So, the fact that the deacons had decided two weeks before Banquet that there were essentially new rules going into effect caused outrage among the two upper classes of our student body. Sixty angry teenagers all muttering among themselves, every clique, every group, some who weren’t planning on attending the Banquet anyways, all of them mad.
The Director of the School decided to hold a meeting with us in the Church Sanctuary. This was, I don’t know, a week and a half before. He was to go over the rules with us and address any concerns. It wasn’t his decision. He didn’t like it. But he had a job to do. He went over the rules with us. Told us that if we didn’t comply we couldn’t attend and would be turned away at the door and that a shawl for us ladies just wasn’t going to cut it. (Shawls could be left on chairs or something.) They were going to be inspecting our dresses at the door of the public venue. One guy speaks up, he has a girlfriend from his hometown. He was planning on bringing her. He knows her dress isn’t going to fit the dress code. Are they really going to apply it to her too? The answer was yes.
And then I spoke up. Let me explain to you that I was a fairly quiet person. I’d just been listening and nodding to most of the complaints. But I’d heard all of them. And I pretty much summed it up to him that we’d all gotten our dresses months ago. That if there had been a problem with the dress code of the Banquet, it should have been addressed months ago. Because there was no way in hell that any of us could go get new dresses even if we did have the money to do so in a week and a half. This had needed to be addressed at the Basketball Banquet which yes, had been in December! After a rumble of shock that I of all people would speak up and a rounding murmur of support. (Christian school.)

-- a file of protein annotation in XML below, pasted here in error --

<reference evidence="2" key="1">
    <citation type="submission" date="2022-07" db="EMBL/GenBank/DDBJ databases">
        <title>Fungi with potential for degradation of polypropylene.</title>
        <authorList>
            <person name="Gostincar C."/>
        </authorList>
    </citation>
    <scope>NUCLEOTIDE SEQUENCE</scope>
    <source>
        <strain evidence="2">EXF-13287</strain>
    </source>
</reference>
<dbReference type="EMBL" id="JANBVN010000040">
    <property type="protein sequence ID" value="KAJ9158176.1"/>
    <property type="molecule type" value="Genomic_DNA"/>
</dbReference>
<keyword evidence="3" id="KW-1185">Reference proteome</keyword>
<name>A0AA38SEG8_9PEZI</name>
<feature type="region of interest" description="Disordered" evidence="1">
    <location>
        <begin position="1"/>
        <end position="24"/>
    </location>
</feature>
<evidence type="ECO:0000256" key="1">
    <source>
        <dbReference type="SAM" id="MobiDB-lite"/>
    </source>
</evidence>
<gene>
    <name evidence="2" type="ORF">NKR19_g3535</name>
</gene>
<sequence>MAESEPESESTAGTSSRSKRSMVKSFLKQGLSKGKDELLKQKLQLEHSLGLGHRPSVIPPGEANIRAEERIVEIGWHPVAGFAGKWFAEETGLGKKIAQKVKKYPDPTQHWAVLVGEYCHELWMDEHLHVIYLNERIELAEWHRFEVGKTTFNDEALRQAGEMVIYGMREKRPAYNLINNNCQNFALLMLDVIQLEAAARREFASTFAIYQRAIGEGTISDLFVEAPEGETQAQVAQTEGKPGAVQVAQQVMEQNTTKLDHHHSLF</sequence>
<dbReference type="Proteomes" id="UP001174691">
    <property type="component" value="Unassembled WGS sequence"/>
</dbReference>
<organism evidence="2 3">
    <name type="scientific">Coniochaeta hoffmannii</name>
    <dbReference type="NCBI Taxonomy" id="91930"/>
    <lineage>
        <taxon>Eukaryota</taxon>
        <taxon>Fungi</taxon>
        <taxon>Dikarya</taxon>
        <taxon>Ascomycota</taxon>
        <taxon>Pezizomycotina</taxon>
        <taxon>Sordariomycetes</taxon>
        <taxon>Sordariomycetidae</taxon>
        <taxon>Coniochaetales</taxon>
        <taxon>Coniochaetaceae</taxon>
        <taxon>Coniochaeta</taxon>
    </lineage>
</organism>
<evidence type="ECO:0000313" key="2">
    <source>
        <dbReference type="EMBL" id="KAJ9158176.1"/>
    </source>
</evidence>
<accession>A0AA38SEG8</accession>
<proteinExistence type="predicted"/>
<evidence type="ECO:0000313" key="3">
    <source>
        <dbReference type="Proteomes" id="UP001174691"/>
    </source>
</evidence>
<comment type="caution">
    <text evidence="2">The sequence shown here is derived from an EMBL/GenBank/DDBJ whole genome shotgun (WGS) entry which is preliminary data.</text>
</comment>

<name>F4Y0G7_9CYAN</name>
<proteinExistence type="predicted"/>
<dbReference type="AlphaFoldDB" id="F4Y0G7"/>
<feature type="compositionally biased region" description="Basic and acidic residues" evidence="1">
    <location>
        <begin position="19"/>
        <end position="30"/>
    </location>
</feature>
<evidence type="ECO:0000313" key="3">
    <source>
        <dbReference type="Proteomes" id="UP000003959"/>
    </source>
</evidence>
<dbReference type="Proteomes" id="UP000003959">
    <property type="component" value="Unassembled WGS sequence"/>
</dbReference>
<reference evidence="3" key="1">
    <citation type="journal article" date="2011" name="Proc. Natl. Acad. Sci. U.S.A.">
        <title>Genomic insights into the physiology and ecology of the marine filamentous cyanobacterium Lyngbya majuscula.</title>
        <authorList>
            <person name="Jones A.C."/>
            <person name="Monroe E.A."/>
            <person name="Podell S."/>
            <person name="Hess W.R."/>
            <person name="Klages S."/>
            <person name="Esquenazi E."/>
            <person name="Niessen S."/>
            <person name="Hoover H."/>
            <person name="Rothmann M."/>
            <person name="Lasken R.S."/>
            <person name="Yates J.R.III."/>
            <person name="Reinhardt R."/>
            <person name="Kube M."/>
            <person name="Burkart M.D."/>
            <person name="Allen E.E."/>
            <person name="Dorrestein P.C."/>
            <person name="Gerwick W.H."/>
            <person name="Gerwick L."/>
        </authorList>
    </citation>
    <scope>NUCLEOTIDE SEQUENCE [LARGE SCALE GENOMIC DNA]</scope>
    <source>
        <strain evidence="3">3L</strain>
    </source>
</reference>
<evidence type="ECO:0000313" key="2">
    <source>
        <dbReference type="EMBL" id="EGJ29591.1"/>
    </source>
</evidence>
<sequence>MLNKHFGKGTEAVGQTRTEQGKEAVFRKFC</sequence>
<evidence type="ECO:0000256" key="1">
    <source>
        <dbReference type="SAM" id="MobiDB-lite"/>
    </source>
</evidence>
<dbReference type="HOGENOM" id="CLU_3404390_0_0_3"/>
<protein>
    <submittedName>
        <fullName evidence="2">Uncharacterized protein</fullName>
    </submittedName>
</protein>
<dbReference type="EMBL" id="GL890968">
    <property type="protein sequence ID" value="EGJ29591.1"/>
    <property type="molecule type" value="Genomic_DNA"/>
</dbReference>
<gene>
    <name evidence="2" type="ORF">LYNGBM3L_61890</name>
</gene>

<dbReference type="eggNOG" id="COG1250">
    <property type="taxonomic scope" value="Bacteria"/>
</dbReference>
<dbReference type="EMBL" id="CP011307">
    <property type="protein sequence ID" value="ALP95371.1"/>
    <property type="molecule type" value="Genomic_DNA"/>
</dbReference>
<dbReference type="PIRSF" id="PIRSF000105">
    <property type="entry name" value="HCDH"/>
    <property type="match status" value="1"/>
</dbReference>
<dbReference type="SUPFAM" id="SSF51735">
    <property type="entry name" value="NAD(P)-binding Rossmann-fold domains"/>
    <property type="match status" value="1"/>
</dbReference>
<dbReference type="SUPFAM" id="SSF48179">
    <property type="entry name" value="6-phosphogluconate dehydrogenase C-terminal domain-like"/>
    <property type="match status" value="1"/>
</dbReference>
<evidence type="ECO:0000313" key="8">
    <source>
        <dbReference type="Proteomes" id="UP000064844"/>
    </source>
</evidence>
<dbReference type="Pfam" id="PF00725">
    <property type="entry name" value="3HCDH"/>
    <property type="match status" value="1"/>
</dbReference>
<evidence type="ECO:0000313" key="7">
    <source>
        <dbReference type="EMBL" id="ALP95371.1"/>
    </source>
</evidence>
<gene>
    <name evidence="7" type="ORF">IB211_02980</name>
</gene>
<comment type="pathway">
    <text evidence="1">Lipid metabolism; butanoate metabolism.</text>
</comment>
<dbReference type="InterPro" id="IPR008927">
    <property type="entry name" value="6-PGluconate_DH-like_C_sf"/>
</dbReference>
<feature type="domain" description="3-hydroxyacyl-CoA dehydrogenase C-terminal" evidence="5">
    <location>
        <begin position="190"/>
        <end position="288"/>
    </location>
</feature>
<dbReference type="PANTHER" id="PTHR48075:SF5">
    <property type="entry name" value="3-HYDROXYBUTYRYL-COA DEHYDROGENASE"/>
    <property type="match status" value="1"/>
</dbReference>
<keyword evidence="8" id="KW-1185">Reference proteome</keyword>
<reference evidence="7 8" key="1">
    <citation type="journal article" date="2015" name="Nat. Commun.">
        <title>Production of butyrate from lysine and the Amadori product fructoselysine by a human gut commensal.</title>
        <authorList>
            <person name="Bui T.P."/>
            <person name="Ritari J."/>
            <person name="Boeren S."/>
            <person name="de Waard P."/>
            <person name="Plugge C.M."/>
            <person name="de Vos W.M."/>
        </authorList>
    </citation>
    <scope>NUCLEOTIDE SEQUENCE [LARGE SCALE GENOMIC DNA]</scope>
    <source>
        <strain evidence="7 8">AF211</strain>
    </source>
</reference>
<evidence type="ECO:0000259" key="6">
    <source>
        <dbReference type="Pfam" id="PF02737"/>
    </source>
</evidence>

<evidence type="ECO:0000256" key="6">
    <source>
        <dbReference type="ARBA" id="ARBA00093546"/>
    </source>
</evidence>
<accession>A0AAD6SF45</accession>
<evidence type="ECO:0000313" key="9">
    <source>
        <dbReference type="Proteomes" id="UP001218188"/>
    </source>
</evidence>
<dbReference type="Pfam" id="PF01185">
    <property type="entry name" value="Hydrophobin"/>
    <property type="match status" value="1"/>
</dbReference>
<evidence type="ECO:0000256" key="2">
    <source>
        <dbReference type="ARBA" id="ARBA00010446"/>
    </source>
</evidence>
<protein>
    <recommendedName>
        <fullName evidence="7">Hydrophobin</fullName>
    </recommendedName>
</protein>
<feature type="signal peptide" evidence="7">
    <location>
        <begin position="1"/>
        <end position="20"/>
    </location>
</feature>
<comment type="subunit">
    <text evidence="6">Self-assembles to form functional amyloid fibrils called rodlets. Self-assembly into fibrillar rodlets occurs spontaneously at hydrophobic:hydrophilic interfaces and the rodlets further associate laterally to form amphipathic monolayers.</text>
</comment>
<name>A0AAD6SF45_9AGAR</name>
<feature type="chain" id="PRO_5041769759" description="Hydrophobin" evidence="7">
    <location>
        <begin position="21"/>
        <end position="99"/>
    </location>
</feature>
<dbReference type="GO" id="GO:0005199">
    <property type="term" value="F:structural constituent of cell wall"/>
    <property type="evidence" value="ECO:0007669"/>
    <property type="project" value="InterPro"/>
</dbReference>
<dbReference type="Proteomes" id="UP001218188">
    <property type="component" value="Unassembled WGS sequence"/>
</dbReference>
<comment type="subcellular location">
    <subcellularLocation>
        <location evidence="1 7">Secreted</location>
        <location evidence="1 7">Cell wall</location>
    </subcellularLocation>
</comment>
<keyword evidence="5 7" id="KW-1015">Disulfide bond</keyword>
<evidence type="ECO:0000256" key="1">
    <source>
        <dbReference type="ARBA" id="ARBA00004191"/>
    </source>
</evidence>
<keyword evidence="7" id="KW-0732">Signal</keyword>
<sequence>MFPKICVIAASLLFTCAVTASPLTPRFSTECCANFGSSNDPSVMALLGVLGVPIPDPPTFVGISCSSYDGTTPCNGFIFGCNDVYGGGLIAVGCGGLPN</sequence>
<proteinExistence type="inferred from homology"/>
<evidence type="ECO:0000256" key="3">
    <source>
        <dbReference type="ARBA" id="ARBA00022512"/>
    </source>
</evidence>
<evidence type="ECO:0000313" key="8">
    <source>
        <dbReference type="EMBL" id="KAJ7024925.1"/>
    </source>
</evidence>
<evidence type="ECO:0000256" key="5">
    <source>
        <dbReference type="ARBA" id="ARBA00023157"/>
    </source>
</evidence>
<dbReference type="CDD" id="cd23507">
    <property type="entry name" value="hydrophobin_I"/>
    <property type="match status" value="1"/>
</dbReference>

The Director had to stick to his guns. That year, that was how it was going to be and probably next year too.
So, my class had planned this lovely Banquet at a fairly formal location (An Inn at a local small town that was actually rather central location) with bowling afterwards for our Seniors and over half of them didn’t end up coming because of the dress code. Hell, half of our class didn’t end up attending either. I ended up having to wear a black lace t-shirt under my ballgown in order to attend. (It looked ridiculous.)
Did the standards change the next year? Yep. They did. The Deacons no longer cared what we wore. It didn’t have to fit the day to day dress code of the school. I made my dress anyways (with the help of my mother, who ended up doing most of the work because sewing lessons weren’t going well between the two of us.) And it fit the day to day dress code. I wasn’t going to be bitten twice.
Dresses back then had cut outs. Dresses back then had high slits and low backs and there were mid-riff options. The styles haven’t changed no matter what people tell you. The attitudes of control also haven’t changed. The time frames of control haven’t changed. Now, it’s just more acceptable to speak out about it.
And that is only a tiny step of progress. We can do so much better folks.